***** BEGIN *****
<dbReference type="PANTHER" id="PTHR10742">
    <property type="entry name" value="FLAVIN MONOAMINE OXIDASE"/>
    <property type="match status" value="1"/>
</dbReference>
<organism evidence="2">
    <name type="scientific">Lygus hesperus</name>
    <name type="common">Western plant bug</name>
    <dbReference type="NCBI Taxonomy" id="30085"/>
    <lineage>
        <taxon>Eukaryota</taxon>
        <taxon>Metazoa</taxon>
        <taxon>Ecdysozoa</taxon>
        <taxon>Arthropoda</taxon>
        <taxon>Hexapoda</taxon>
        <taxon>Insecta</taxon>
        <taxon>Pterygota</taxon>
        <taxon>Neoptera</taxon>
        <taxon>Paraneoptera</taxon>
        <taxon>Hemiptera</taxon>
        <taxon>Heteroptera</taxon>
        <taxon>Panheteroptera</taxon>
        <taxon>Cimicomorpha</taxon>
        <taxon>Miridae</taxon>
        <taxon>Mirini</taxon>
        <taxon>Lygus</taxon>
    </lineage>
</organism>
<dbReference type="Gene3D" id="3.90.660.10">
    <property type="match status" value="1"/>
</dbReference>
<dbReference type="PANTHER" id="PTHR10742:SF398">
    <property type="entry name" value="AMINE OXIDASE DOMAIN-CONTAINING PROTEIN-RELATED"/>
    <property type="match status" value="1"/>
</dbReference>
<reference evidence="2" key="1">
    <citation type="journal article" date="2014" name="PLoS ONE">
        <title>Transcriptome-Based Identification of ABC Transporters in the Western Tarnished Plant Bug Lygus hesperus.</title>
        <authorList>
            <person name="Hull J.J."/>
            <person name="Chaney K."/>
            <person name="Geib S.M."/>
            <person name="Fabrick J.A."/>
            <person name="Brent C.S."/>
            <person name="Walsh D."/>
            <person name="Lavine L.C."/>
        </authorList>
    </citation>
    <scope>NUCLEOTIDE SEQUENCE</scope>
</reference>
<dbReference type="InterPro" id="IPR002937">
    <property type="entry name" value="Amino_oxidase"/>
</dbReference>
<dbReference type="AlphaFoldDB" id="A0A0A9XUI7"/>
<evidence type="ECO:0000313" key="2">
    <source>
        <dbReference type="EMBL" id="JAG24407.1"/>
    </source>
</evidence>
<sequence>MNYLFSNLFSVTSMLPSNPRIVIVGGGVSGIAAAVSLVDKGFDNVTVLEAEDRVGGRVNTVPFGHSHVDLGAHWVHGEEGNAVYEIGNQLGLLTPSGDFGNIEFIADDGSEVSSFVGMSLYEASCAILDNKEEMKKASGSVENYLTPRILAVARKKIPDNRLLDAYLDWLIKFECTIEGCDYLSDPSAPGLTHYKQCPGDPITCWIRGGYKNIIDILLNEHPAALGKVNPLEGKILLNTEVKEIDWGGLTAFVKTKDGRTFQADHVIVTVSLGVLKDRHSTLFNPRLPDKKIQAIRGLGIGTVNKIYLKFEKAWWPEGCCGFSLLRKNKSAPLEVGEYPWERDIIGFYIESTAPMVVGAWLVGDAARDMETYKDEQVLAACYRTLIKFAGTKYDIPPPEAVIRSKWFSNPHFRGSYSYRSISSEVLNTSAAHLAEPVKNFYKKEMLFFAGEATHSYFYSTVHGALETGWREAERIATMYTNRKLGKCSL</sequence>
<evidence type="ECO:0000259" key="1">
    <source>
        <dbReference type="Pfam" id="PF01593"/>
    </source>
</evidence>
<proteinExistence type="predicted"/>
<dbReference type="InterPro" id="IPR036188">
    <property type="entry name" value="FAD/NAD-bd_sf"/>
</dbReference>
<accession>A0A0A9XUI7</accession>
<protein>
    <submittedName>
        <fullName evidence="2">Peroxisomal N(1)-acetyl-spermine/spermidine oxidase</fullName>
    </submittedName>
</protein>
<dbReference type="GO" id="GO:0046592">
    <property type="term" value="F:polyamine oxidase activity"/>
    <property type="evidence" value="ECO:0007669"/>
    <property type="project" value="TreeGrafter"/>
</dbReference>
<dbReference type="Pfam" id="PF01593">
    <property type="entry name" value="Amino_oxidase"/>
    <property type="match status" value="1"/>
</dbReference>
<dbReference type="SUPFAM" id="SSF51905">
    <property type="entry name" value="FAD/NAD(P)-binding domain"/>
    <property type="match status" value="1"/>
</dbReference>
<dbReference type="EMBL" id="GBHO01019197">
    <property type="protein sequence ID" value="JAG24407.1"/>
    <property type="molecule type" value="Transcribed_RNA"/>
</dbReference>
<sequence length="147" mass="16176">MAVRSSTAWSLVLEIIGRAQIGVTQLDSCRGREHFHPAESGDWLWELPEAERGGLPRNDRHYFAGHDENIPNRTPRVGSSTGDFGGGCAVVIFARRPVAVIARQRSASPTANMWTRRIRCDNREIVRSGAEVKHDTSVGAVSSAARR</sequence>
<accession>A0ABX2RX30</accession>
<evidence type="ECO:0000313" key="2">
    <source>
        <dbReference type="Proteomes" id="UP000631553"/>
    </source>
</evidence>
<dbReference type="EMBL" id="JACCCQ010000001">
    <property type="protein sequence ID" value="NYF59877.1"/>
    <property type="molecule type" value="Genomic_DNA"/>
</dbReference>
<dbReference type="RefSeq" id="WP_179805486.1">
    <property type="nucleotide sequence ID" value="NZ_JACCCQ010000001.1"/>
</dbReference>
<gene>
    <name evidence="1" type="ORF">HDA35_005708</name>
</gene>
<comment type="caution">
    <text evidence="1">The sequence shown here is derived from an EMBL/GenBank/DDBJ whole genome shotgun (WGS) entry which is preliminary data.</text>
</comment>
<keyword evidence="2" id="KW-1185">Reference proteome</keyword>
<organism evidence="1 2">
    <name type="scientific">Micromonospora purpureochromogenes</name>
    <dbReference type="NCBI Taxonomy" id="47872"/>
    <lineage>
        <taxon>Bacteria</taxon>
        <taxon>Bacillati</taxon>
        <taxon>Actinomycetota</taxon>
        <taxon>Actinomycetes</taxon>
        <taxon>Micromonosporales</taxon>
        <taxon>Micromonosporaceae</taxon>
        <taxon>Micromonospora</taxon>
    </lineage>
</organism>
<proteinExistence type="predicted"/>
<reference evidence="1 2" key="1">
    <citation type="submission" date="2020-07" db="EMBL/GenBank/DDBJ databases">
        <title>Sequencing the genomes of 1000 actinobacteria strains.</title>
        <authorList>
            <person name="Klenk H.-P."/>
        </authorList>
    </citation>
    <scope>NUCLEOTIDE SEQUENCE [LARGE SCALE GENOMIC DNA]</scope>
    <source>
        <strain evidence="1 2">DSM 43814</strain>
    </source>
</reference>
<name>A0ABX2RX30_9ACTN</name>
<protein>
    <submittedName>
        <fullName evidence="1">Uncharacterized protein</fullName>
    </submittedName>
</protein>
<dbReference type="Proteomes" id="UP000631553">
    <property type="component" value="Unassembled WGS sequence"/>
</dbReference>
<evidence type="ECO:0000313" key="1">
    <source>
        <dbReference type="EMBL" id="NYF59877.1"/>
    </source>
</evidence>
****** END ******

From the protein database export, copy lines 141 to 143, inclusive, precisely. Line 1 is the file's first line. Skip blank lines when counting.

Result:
    <submittedName>
        <fullName evidence="1">Uncharacterized protein</fullName>
    </submittedName>